c. Finite Element Method. This method is extensively used in more
complex problems of slope stability and where earthquake and vibrations are
part of total loading system. This procedure accounts for deformation and
is useful where significantly different material properties are encountered.
2. FAILURE CHARACTERISTICS. Table 1 shows some situations that may arise
in natural slopes. Table 2 shows situations applicable to man-made slopes.
Strength parameters, flow conditions, pore water pressure, failure modes,
etc. should be selected as described in Section 4.
SLOPE STABILITY CHARTS.
Rotational Failure in Cohesive Soils ([phi] = 0)
(1) For slopes in cohesive soils having approximately constant
strength with depth use Figure 2 (Reference 4, Stability Analysis of Slopes
with Dimensionless Parameters, by Janbu) to determine the factor of safety.
(2) For slope in cohesive soil with more than one soil layer,
determine centers of potentially critical circles from Figure 3 (Reference
4). Use the appropriate shear strength of sections of the arc in each
stratum. Use the following guide for positioning the circle.
(a) If the lower soil layer is weaker, a circle tangent to the
base of the weaker layer will be critical.
(b) If the lower soil layer is stronger, two circles, one
tangent to the base of the upper weaker layer and the other tangent to the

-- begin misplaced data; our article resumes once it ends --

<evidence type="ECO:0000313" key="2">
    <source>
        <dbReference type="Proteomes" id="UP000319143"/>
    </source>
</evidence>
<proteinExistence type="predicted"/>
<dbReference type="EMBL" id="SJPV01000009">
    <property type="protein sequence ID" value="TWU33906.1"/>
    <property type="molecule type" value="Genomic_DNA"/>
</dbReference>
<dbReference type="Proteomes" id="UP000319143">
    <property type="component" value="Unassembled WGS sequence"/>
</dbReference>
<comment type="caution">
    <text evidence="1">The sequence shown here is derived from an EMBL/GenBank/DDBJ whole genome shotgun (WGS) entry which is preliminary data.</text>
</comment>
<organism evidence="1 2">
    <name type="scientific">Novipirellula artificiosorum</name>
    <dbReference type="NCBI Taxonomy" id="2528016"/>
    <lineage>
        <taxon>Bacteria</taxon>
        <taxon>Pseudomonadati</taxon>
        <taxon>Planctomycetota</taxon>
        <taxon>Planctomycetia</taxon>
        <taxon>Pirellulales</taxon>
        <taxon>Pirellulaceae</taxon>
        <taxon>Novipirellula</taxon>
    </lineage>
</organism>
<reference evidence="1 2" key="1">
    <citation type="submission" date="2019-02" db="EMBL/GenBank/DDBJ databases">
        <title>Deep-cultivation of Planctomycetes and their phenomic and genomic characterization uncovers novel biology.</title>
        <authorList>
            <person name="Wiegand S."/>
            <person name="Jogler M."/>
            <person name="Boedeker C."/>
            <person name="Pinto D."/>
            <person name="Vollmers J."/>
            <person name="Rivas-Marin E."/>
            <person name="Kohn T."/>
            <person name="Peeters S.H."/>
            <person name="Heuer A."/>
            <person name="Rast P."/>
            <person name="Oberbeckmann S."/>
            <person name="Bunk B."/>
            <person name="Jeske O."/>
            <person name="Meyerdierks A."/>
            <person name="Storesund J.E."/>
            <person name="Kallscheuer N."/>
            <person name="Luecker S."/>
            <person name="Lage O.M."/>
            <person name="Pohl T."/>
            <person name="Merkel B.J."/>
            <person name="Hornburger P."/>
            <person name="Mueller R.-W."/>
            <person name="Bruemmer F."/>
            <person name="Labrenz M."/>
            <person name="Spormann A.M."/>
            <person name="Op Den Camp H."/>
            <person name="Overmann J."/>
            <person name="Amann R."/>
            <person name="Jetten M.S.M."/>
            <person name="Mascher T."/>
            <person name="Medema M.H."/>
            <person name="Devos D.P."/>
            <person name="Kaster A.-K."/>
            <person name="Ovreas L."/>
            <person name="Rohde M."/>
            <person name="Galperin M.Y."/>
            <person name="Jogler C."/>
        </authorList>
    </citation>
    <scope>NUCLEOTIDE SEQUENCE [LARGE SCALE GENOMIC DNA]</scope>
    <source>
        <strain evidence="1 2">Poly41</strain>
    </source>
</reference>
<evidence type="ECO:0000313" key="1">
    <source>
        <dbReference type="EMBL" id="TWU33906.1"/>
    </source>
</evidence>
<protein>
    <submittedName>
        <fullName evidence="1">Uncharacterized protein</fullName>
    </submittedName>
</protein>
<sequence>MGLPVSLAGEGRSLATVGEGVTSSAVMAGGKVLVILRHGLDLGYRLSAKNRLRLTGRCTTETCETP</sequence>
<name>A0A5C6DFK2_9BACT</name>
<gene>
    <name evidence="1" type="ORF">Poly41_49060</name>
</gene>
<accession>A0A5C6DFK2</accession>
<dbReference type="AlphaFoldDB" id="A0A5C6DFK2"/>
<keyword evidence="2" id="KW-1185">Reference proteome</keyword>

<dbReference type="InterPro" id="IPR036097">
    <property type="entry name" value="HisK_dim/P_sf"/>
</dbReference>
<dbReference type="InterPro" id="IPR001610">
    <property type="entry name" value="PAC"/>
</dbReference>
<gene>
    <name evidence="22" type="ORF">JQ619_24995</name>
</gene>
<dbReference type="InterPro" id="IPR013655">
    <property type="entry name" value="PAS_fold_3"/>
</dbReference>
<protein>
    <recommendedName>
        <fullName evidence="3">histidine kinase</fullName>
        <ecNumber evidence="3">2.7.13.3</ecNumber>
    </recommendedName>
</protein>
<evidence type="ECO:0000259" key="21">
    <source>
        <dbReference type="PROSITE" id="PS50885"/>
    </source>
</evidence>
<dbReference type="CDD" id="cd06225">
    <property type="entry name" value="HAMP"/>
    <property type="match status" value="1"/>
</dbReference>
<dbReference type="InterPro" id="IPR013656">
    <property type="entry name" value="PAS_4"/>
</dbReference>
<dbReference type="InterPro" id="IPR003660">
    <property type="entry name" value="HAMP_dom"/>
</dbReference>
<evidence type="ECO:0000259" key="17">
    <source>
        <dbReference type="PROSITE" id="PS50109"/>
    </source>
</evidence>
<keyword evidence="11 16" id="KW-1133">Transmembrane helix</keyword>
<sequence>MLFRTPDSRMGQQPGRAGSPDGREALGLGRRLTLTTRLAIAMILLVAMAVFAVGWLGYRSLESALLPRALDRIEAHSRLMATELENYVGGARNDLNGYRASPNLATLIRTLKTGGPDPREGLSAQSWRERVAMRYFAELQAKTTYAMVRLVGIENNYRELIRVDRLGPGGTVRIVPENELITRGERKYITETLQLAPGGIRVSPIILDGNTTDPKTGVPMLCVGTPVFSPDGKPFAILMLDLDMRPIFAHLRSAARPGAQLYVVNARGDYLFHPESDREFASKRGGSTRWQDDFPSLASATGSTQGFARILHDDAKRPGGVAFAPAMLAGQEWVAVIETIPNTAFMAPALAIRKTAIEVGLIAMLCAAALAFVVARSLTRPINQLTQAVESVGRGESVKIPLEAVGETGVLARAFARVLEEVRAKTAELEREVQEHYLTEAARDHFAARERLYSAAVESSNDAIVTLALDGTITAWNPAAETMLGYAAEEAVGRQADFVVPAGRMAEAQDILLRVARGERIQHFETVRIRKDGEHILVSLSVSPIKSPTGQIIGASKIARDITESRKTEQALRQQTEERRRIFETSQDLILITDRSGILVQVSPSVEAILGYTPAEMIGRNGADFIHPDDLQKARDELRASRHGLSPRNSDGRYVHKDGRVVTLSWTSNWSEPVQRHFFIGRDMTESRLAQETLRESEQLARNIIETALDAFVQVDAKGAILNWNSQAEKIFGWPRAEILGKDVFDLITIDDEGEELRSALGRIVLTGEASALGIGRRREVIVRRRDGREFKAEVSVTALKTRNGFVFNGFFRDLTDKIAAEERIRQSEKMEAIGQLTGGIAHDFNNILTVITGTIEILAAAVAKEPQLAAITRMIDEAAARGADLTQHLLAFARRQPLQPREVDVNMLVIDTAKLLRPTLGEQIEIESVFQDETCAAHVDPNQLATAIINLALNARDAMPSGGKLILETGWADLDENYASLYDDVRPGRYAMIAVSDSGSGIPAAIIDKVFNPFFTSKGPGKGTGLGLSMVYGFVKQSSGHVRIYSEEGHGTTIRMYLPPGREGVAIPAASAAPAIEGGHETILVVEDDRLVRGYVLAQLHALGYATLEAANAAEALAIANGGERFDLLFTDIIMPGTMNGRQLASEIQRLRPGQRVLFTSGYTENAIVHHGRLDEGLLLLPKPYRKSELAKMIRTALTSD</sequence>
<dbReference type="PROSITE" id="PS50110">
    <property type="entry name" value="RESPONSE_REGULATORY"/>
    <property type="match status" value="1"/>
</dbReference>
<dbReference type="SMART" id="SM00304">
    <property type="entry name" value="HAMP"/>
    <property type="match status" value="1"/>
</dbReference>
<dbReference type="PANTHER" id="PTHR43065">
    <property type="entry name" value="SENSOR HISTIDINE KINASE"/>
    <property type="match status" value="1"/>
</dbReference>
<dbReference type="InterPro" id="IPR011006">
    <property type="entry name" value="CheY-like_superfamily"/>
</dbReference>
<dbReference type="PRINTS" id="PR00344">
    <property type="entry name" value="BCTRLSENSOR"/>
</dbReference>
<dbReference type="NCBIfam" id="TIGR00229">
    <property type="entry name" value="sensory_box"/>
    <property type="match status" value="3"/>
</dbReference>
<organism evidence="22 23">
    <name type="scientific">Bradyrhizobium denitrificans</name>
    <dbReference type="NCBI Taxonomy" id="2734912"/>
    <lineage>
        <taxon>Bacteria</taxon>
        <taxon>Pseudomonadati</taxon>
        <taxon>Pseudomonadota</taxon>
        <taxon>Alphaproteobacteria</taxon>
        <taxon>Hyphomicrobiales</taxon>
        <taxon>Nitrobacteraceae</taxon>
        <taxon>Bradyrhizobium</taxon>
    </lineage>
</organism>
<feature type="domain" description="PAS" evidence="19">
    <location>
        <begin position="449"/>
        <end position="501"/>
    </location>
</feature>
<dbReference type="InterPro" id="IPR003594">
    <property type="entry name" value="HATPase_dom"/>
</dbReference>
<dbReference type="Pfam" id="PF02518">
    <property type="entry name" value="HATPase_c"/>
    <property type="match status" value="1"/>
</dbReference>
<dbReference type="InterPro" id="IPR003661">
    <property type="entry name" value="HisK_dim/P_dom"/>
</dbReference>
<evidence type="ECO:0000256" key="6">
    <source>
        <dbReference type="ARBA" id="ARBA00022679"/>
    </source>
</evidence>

base of the lower stronger layer, should be investigated.
(3) With surcharge, tension cracks, or submergence of slope, apply
corrections of Figure 4 to determine safety factor.
(4) Embankments on Soft Clay. See Figure 5 (Reference 5, The Design
of Embankments on Soft Clays, by Jakobsen) for approximate analysis of
embankment with stabilizing berms on foundations of constant strength.
Determine the probable form of failure from relationship of berm and
embankment widths and foundation thickness in top left panel of Figure 5.
4. TRANSLATIONAL FAILURE ANALYSIS. In stratified soils, the failure
surface may be controlled by a relatively thin and weak layer. Analyze the
stability of the potentially translating mass as shown in Figure 6 by
comparing the destabilizing forces of the active pressure wedge with the
stabilizing force of the passive wedge at the toe plus the shear strength
along the base of the central soil mass. See Figure 7 for an example of
translational failure in rock.
Jointed rocks involve multiple planes of weakness. This type of problem
cannot be analyzed by two-dimensional cross-sections. See Reference 6, The
Practical and Realistic Solution of Rock Slope Stability, by Von Thun.
5. REQUIRED SAFETY FACTORS. The following values should be provided for
reasonable assurance of stability: